How many medications do doctors in primary care use? An observational study of the DU90% indicator in primary care in England.
Aim To apply the DU90% indicator (the number of unique drugs which make up 90% of a doctor’s prescribing) to GP practices prescribing in England to examine time trends, practice-level variation, and relationships with practice characteristics
Method This is an observational cohort study of all general practices in England. It utilises publicly available prescribing data from the National Health Service (NHS) Digital platform for 2013-2017. The DU90% was calculated on an annual basis for each practice based on medication BNF codes. Descriptive statistics were generated per year on time trends and practice-level variation in the DU90%. Multi-level linear regression was used to examine the practice characteristics (relating to staff, patients, and deprivation of the practice area).
Results A total of 7,623 GP practices were included. The mean DU90% ranged from 130.1 to 133.4 across study years, and variation between practices was low (with a 1.4 fold difference between the lowest and highest 5% of practices). A range of medications were included in the DU90% of virtually all practices, including atorvastatin, levothyroxine, omeprazole, ramipril, amlodipine, simvastatin and aspirin. A higher volume of prescribing was associated with a lower DU90%, while having more patients, higher proportions of patients who are female or aged 65+, higher number of GPs working in the practice, and being in a more deprived area were associated with a higher DU90%.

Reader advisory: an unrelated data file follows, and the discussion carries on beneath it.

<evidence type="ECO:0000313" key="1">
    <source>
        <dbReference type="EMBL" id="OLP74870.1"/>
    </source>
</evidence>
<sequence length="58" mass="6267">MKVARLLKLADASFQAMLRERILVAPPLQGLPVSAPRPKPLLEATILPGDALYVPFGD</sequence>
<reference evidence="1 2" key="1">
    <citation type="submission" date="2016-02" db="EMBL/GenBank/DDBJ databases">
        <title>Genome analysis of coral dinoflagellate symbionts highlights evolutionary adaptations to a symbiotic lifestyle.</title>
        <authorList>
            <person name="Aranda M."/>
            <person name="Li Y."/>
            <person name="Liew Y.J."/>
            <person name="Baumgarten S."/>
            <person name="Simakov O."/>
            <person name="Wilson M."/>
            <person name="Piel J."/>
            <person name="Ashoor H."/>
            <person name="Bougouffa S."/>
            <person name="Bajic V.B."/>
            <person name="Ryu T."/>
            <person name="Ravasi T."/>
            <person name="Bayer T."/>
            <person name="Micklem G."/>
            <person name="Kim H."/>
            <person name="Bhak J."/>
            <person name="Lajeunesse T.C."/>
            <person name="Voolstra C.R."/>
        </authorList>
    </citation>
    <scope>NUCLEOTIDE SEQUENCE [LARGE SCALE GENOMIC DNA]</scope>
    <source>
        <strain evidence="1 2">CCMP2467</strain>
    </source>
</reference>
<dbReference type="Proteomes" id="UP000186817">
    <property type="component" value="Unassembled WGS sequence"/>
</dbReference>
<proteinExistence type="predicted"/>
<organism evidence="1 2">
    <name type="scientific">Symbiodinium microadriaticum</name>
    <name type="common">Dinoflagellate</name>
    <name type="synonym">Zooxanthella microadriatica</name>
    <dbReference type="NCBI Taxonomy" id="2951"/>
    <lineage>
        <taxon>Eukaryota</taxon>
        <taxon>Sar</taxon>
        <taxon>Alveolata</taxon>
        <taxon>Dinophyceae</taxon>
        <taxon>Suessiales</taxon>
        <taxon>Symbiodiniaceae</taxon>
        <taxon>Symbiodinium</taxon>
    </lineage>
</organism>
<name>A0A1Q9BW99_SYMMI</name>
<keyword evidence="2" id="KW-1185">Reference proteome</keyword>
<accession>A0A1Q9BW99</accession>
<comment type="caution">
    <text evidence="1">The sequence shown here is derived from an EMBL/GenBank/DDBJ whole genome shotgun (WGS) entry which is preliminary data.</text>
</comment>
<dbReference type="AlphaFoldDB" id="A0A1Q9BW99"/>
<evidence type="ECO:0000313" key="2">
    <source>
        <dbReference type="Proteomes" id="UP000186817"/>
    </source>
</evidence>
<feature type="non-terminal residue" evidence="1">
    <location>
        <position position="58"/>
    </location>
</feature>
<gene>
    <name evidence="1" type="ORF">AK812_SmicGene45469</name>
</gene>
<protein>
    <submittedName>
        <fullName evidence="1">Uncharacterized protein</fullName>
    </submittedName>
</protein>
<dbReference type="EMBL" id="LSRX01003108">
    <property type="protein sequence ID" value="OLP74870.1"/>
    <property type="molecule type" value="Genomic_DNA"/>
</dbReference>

Conclusion GP practices typically use 130 different medications in the bulk of their prescribing. Increasing use of personal formularies may enhance prescribing quality and reduce costs.
Health Research Board in Ireland (HRB) through the Summer Student Scholarships (grant no. SS/2018/080)
HRB Centre for Primary Care Research (HRC/2014/01)
Royal College of Surgeons in Ireland Undergraduate Research Summer School
Associated research data filesThe data that support the findings of this study are openly available in Zenodo at https://doi.org/10.5281/zenodo.3894539
CommentsThe original article is available at https://www.medrxiv.org Published version is available in BMJ Open. doi.org/10.1136/bmjopen-2020-043049 and RCSI repository https://hdl.handle.net/10779/rcsi.14261033.v1
Published CitationChiedozie C, Murphy ME, Fahey T, Moriarty F. How many medications do doctors in primary care use? An observational study of the DU90% indicator in primary care in England. medRxiv 2020
Publication Date19 June 2020
- HRB Centre for Primary Care Research
- School of Pharmacy and Biomolecular Sciences
- Undergraduate Research
- General Practice
- Population Health and Health Services
- Health Professions Education
PublisherCold Spring Harbor Laboratory
- Submitted Version (Preprint)